“It is truly sobering to see the array of deadly firearms collected here today,” Hoffman said. “It brings home, viscerally, why these gun buybacks are so important, and why everyone who participated here in Hudson and Union counties has made a difference. Were it not for our buyback, all of these firearms – the vast majority of them operable – would still be out there with the potential to be stolen, to fall tragically into the hands of a curious child, or to be stashed in a central location and used by criminals as so-called community guns.”
The Hudson-Union buyback event was a cooperative effort involving the Hudson and Union County Prosecutor’s Offices, the Union County Department of Public Safety, the Union County Police Department, the state Division of Criminal Justice, the Hudson and Union County Sheriff’s Offices, the New Jersey State Police, the Bayonne, Jersey City, Union City, Elizabeth, Linden and Plainfield police departments, CarePoint Health and the faith-based communities in Hudson and Union Counties.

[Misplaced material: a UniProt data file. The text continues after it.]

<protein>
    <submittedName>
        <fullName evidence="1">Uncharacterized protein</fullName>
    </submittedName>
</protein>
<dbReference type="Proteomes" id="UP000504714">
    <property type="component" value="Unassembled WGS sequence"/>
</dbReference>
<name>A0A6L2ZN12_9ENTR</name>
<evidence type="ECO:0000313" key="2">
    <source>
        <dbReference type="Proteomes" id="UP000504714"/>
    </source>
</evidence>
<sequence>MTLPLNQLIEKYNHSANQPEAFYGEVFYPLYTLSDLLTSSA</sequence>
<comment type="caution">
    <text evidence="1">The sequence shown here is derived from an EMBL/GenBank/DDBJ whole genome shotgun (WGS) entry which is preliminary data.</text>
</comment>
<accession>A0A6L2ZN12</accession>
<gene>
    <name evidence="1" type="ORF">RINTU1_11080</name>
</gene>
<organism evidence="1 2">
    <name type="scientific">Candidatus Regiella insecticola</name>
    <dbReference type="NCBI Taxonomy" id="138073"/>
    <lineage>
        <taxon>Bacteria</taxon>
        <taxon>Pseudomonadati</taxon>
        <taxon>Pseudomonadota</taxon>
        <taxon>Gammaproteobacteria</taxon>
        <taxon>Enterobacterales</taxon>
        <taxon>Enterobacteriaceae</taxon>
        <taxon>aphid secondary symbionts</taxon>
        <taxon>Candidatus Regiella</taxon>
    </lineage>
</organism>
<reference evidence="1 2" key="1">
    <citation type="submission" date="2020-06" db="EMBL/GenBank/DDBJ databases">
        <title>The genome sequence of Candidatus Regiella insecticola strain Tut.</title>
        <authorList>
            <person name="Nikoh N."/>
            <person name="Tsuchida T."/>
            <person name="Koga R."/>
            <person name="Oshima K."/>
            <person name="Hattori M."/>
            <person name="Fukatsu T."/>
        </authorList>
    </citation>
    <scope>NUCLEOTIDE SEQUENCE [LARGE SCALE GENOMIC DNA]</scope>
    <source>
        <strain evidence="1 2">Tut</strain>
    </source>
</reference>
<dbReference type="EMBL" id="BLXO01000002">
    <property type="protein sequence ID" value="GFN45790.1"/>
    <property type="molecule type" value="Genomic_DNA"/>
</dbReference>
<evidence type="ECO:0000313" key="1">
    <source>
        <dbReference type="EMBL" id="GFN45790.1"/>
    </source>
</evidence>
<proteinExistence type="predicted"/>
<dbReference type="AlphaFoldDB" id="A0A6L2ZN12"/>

“The success of the Attorney General’s gun buyback is a direct result of the Hudson County community’s commitment to combat gun violence,” said Hudson County Acting Prosecutor Gatano T. Gregory. “The Office is grateful to its dedicated partners in the faith, civic, governmental and law enforcement sectors who contribute unselfishly to programs such as this in an effort to secure the safety of the people of the county.”
“There was some serious firepower turned in last weekend. The owners that turned in unwanted guns absolutely did the right thing,” said Acting Union County Prosecutor Grace H. Park. “By participating in the program, these residents ensured that their guns can never be used to harm a fellow person.”
The Attorney General’s Office launched its continuing gun buyback initiative last December. A buyback held in Camden County in December yielded 1,137 guns. A buyback in Mercer County in January brought in 2,604 firearms, and a buyback in Essex County in February brought in 1,770 guns.
A buyback in Monmouth County in March yielded 1,581 weapons, while a second March buyback, conducted in Atlantic County, brought in 2,061 guns. A buyback in Passaic County in May resulted in the collection of 853 more firearms, and a June buyback in Cumberland County yielded 2,509 guns.